In the situation you describe where completion is followed by immediate sale to open market, the profit will arise out of a "profit making undertaking or scheme" and be taxed as ordinary income in the beneficaries hands (ie no 50% CGT discount).

To avoid individual beneficiaries being taxed at high marginal rates you may wish to consider corporate beneficiary (30% tax rate) to effectively "park" profits which would otherwise be taxed at marginal rates in excess of 30% if distributed to individual beneficiaries.
The profits parked in the corporate beneficiary can ultimately be "drip fed" back into the trust and out to individual beneficiaries by way of franked dividends paid to trust as a shareholder, in future years when individuals may be subject to lower marginal tax rates.

b. Profit is capital gain (subject to 50% discount)

To reduce the likelihood of the profit on sale of the townhouses arising out of a "profit making undertaking or scheme" and therefore being taxed in full, you may wish to adopt a "quasi develop and hold" strategy which may allow you to argue that only the CGT provisions will appy to any ultimate sale where you "drip feed" the townhouses onto the market. The question of course is how long would you need to hold these townhouses before selling and what other circumstances can be relied upon to rebut any argument of a profit making undertaking. Welcome to the grey area of tax law - good advice, the factual circumstances and your own risk profile will ultimately give you an indication of where this line should be drawn.

Where the 50% CGT discount applies that could mean a total taxable profit of $135k (50% of $270k) versus the taxable profit you had surrended to initially of $347k?. That equates to a saving of over $100k in tax at 48.5% rate.

I have skimmed over the finer details but at least you may get a sense of some of the options available. Hope this helps.
G"day to both you Gentlemen, Dale & Richard,

I thank you both for the genorosity of your time to analyse this scenario that I put forward.

The scenario is not fictional but an actual project for which I have received permits and was considering undertaking.

I am not totally oblivious to the tax implications of this project but I thought, (was hoping), that there might be an answer that I was unaware of, that enabled me to pay a lot les tax.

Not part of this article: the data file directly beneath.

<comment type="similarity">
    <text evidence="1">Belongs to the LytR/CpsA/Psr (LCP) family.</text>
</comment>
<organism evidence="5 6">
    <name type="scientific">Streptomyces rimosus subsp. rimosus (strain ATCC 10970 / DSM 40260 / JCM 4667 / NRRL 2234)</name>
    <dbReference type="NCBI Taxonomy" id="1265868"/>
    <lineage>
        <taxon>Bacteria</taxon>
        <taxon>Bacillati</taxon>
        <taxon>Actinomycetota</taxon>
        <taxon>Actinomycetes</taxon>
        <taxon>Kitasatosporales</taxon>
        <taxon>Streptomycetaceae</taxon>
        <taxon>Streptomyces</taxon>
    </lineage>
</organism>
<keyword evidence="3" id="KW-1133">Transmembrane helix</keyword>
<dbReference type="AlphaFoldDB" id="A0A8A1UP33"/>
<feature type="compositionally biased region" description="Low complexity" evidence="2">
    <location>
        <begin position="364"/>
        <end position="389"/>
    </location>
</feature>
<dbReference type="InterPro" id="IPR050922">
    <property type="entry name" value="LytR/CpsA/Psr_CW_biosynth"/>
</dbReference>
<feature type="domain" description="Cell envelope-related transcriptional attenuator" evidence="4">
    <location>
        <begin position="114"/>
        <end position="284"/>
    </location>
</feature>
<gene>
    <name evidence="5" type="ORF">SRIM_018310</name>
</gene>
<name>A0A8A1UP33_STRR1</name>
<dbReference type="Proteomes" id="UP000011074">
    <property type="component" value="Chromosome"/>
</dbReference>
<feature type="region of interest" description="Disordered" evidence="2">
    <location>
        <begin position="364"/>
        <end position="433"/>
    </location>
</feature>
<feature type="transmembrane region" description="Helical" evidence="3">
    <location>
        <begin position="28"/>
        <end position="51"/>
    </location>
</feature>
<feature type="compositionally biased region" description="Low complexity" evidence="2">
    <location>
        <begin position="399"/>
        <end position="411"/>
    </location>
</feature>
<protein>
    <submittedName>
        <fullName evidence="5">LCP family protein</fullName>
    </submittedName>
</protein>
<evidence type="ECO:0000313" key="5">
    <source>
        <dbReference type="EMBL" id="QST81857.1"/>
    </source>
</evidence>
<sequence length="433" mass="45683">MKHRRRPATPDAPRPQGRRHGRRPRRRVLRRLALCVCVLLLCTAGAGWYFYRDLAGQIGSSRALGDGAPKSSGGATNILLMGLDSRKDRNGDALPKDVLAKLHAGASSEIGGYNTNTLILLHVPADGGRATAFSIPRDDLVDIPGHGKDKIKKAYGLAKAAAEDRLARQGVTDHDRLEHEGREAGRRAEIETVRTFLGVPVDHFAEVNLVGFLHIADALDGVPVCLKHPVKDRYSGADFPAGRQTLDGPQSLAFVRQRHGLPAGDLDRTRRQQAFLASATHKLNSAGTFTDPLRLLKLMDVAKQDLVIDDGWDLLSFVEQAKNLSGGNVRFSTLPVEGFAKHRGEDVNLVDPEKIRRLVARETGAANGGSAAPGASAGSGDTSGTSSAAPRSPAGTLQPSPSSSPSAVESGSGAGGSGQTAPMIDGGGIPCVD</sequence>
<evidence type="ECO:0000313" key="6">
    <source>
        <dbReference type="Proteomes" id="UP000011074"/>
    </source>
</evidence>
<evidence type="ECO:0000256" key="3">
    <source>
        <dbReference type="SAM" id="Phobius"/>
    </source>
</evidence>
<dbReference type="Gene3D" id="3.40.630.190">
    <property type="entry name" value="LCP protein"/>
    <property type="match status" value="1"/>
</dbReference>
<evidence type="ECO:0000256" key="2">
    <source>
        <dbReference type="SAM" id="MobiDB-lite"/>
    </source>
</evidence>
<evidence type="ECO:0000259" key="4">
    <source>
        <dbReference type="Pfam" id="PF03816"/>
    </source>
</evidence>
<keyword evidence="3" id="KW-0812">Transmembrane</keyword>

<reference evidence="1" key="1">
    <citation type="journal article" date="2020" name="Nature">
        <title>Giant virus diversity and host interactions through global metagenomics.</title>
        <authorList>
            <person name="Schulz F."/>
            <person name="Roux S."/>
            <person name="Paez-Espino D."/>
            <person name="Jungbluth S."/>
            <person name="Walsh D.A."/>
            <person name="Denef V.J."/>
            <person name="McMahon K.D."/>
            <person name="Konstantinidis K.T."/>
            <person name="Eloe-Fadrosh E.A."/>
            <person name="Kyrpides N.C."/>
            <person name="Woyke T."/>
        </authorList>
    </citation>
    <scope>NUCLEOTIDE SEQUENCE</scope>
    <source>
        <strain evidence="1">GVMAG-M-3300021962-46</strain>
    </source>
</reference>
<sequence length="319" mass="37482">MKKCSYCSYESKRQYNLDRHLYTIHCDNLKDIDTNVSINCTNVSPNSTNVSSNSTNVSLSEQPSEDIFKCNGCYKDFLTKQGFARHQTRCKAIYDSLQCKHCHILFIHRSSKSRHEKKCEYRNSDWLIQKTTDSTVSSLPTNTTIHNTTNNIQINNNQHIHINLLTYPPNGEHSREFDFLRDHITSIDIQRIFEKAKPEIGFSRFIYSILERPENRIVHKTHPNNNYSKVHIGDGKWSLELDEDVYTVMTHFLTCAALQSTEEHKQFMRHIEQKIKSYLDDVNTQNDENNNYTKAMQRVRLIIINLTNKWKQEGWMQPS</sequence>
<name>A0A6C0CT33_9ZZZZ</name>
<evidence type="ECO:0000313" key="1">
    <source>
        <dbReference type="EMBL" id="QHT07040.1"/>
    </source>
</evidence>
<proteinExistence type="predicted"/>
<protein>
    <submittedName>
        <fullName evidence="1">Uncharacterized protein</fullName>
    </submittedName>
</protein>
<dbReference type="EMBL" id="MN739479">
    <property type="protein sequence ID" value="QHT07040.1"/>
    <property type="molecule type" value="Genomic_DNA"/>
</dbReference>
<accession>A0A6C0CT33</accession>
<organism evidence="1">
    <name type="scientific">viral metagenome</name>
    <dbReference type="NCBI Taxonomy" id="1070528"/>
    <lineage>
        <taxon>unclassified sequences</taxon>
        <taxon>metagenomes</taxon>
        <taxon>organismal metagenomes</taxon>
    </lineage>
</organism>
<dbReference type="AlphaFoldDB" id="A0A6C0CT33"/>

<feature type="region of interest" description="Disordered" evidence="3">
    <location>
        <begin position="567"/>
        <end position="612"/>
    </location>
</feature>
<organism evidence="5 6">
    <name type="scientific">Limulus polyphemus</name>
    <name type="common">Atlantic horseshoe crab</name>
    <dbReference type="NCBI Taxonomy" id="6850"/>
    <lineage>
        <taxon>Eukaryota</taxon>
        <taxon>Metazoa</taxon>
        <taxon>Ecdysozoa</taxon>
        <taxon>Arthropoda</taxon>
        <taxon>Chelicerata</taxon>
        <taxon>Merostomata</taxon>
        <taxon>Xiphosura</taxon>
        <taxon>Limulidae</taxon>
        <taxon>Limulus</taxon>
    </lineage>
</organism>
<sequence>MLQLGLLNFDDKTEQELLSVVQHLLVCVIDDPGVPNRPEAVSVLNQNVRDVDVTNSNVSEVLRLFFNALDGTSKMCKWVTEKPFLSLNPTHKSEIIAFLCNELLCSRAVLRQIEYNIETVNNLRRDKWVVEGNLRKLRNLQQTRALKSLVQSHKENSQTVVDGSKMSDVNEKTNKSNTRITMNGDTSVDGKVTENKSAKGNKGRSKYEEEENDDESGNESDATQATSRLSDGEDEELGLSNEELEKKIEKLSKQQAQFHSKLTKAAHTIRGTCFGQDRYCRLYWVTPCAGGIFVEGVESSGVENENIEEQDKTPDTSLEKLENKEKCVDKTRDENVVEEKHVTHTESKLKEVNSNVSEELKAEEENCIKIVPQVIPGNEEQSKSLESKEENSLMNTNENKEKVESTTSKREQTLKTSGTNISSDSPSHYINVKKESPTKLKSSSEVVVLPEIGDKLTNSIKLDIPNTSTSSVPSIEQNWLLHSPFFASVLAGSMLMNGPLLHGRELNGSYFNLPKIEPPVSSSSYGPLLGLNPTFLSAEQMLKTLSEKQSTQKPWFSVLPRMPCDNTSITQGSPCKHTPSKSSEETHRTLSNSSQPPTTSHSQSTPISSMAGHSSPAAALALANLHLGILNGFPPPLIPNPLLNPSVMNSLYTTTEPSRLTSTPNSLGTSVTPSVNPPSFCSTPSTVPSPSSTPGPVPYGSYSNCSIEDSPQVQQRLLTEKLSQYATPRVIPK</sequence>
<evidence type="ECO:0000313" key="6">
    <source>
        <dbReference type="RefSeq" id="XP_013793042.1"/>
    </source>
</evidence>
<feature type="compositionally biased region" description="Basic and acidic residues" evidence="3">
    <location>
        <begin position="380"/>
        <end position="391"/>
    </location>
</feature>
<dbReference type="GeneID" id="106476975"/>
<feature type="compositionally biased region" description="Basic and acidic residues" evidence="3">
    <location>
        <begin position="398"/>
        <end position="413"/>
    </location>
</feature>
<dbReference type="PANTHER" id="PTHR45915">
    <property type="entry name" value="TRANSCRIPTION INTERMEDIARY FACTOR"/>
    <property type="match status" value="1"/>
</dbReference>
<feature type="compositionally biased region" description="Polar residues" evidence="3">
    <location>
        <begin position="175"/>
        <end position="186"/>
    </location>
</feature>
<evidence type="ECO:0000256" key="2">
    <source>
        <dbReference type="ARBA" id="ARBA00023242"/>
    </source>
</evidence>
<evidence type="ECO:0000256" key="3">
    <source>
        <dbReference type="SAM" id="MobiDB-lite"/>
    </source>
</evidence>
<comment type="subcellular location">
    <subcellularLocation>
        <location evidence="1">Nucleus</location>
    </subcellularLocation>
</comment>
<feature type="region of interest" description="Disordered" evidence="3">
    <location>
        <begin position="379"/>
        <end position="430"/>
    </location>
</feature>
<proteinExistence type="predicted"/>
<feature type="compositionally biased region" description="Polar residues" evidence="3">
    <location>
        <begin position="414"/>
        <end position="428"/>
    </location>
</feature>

That not being easily the case, I have decided that now is not the time to develop as I would not be in a position to comfortably hold on to these townhouses and still proceed with other projects.

So Gentlemen, you both have now inspired me to move on with other plans until I am in that comfortable position of developing this property and not having to sell.

This now poses another problem, once I do develop this property, the townhouses will be one hell of a lot more upmarket with respect to my current portfolio.

The problem therein is that I may have to drop the Slum Lord designation that I now so proudly behold.

This problem has now reared up and seems to be bothering me more than any tax implications previously discussed.

Ah well, I'll just have to go to the fridge and see if there is an answer in one of those stubboirs.

Have a great day to both of you and many, many thanks for your respective advice. When next in town, the stubboirs are on me.

Hi Jakk,

A solution to your new, non tax related issue...:p

1) Don't tell anyone you are doing the dev or own the new townhouses

2) Do absolutely no maintainance on the TH's

3) Wait many years and allow natures hand to turn your once lovely new townhouses into the slums that you favour

4) Ring everyone and tell them about the great new slummy block that you've bought!!!

Mental note; Jakk (should that be Jack?..hehe) is a member of the spelling

1) What does this word "GENOROSITY" mean and why are you thanking people for it?

2) What does this word "LES" mean or should I presume that you are trying to pay a guy named Les tax for some reason?

3) Can you see how tedious replying with a post about incorrect spelling could get if everyone decided not to use common sense and just figure out what the person is talking about?...:p


PS: In case it was a serious question : MAINTENANCE!!!!
Hi Chris

I think you will find that Jakk was being silly and suggestiing that he does not maintain his existing property portfolio and hence his moniker of the slum lord.

Have fun


I hadd no ideer that u spelt that wurd rong, I was seriarsely arsking what that wurd ment.

Hi Jakk, Dale,

WHOOPS!! Spotted the capitalised/quoted spelling mistake and presumed that what was meant. Silly me!

Looks like you dont need my idea afterall Jakk. Just keep ignoring that word and those TH's will be slums b4 you can say "Next property cycle".... ;)